Medical science laboratory. Concept of virus and bacteria research

Chapter 1 | Legacies of the crisis: the effect of COVID-19 on the public health industry

Throughout the pandemic, both before vaccines were developed and during their deployment and administration, the efforts of individuals and organizations in public health have saved many lives. But tackling the biggest health challenge in a generation did not leave public health organizations unscathed.

Political fallout creates a distraction

Public health’s response to the pandemic went further than the healthy-lifestyle campaigns and childhood vaccination drives of traditional interventions. It extended to legal restrictions and penalties to control public behavior. The political implications of such measures — measures that affected how Americans lived, behaved and assessed risk — led to a partisan public response.

Today, half of the respondents to our survey believe that public health needs to work hard to re-establish a neutral political role.

Only 19% disagree. This feeling is most apparent among those who lead public health organizations: 68% of the most senior respondents agree, and, among those involved in public health services decision-making, it rises to 78%.

Our findings are consistent with other research into the impact of COVID-19, in which more than half of Americans express concern that medical science is being used to support a political agenda.¹ Such attitudes undermine public health’s ability to deliver on its mission. A recent Lancet article, for example, found that worldwide trust in government institutions correlated with vaccine uptake.²

Public health respondents on political neutrality
Figure 1. Public health decision-makers believe that the sector now needs to work hard to be seen as politically neutral

Long-term issues are flaring up

As well as creating partisan disputes, the pandemic showed that senior teams need to address pre-existing, deep-seated operational challenges — some of which may have been deprioritized during the peak of the crisis.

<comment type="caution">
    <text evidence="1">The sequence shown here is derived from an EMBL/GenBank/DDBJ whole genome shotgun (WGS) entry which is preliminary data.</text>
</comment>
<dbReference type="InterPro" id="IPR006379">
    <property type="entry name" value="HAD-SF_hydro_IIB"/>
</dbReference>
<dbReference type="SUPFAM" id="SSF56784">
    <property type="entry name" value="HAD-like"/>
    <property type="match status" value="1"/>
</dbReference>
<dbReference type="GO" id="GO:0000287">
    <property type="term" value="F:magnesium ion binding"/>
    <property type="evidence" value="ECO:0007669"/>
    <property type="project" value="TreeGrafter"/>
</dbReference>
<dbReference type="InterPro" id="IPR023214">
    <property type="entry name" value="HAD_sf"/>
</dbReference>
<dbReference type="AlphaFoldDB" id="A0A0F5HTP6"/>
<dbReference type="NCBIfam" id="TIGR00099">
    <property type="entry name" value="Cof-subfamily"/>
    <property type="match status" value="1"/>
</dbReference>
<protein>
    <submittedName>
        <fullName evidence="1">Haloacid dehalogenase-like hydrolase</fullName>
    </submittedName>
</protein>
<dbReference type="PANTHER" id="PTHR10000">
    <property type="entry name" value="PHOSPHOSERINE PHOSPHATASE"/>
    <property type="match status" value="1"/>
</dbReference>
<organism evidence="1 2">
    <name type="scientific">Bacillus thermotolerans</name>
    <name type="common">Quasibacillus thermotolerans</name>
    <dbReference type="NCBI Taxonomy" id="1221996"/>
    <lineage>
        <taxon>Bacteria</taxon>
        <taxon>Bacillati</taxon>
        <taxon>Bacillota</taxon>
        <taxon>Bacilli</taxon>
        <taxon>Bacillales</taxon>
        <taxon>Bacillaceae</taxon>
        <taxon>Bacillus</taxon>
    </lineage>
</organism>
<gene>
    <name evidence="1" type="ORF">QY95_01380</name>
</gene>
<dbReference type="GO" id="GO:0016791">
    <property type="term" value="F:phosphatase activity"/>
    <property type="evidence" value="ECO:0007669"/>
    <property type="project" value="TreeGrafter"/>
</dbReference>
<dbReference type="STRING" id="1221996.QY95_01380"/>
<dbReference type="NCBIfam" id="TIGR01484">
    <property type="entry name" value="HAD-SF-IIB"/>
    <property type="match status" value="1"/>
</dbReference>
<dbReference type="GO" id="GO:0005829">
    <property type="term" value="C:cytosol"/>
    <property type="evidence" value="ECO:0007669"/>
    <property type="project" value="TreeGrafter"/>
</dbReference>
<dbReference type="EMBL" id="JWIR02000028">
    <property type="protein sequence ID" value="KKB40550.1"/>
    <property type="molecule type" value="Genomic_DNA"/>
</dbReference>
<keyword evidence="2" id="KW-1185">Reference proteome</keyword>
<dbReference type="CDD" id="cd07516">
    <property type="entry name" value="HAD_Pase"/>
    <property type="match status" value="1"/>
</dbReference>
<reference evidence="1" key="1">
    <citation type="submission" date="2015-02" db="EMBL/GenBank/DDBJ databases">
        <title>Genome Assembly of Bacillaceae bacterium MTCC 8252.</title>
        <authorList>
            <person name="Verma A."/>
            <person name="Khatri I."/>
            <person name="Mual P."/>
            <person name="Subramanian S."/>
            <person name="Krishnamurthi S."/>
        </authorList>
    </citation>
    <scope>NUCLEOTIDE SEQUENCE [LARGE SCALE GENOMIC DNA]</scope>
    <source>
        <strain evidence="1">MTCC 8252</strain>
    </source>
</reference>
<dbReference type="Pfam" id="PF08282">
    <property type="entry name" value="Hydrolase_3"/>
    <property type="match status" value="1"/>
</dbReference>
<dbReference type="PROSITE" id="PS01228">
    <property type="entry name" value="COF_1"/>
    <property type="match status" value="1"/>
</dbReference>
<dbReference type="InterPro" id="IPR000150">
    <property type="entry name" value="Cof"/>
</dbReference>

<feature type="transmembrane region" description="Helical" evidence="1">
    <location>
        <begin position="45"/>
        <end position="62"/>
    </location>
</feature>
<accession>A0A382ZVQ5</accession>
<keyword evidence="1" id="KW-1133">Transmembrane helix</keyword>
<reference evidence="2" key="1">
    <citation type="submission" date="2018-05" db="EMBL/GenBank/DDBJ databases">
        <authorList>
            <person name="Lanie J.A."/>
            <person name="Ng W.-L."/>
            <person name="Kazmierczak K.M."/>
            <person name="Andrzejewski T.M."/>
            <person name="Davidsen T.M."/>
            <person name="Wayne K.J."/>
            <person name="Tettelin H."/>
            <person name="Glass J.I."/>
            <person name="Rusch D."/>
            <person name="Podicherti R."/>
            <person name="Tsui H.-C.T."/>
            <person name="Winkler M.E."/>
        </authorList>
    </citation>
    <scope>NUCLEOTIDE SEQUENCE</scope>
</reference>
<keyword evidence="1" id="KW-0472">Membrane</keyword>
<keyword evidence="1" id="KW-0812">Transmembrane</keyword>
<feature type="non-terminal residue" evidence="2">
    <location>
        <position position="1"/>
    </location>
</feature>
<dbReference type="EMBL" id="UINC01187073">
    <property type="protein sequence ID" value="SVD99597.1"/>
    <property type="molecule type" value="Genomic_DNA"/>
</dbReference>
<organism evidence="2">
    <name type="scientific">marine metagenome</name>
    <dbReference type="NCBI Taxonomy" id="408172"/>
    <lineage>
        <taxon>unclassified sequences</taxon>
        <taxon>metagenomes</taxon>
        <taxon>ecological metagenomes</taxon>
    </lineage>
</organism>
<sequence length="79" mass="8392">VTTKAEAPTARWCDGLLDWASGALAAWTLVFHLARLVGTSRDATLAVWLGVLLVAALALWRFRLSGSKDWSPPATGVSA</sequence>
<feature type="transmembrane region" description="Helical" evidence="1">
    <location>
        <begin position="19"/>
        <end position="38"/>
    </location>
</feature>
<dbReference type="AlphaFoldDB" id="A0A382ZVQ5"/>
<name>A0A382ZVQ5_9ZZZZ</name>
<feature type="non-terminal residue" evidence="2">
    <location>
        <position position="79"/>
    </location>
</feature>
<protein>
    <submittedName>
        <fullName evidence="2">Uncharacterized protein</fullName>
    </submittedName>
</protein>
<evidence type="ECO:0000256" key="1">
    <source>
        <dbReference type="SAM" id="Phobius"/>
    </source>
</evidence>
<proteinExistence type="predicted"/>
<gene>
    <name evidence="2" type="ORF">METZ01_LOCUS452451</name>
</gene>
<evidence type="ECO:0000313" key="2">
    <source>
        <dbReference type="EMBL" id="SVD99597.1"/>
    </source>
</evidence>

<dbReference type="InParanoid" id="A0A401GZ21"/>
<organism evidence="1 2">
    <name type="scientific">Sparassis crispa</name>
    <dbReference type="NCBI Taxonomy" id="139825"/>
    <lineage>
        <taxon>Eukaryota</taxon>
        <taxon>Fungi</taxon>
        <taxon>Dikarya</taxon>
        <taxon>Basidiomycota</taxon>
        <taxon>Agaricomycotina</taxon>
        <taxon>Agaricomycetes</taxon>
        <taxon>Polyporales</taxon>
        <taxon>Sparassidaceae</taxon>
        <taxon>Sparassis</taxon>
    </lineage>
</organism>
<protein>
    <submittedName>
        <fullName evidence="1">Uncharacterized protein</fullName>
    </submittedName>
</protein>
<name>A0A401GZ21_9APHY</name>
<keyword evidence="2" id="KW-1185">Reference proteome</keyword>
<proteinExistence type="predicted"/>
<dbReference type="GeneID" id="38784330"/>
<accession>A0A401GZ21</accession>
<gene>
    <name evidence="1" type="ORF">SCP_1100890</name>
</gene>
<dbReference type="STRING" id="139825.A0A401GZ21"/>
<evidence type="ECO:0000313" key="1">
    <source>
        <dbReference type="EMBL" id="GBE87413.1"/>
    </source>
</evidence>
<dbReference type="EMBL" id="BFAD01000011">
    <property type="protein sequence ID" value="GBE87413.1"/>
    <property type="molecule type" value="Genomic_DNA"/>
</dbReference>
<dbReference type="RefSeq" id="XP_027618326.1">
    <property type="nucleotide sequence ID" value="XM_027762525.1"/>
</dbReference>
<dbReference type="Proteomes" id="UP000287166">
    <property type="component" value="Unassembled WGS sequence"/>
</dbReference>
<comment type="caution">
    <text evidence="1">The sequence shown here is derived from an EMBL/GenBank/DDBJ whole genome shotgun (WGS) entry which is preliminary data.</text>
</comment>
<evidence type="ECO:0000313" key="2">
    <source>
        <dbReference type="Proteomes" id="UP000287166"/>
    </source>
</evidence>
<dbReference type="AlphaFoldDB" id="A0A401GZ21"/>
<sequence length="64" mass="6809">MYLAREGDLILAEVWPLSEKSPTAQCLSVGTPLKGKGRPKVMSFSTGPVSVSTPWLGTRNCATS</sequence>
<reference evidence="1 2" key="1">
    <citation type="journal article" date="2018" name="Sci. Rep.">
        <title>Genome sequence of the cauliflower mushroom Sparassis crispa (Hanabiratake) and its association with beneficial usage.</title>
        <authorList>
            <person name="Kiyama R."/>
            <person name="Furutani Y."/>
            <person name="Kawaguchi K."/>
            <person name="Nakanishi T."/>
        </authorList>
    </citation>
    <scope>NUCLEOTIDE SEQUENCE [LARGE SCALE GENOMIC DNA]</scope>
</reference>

More than half (56%) of respondents believe that the pandemic revealed weaknesses in the infrastructure of public health and helped them understand how to improve for the future. Again, leadership teams are the most outspoken here: 77% of those in the C-suite and 85% of decision-makers agree.

Which weaknesses do they have in mind? One is the inability of public health organizations to prove how their activities create positive outcomes for constituents: 50% agree that public health is weak at demonstrating the cost-effectiveness of interventions. Among decision-makers, this rises to 75%.

But demonstrating return on investment is just one of the changes that respondents say are necessary for the future.

say that they need to modernize their approach.
admit that they must urgently expand their skills profile.
acknowledge the need to overcome cultural barriers.

Positive change in these areas would be mutually re-enforcing. Modernizing approaches to public health and expanding the skills base could make it easier to demonstrate the benefits of specific interventions. This would also make it easier to win broad support for their implementation among harder-to-reach demographics.

Public health teams face multiple challenges
Figure 2. Public health teams face multiple challenges

Download the full EY Public Health Industry Survey

Belinda minta Circle

Belinda Minta
EY US Public Health Services Transformation Leader
MPH and MBA; collaborating with clients to transform and help optimize public health services; a public health professional; focuses on working with clients to Prevent. Promote. Protect.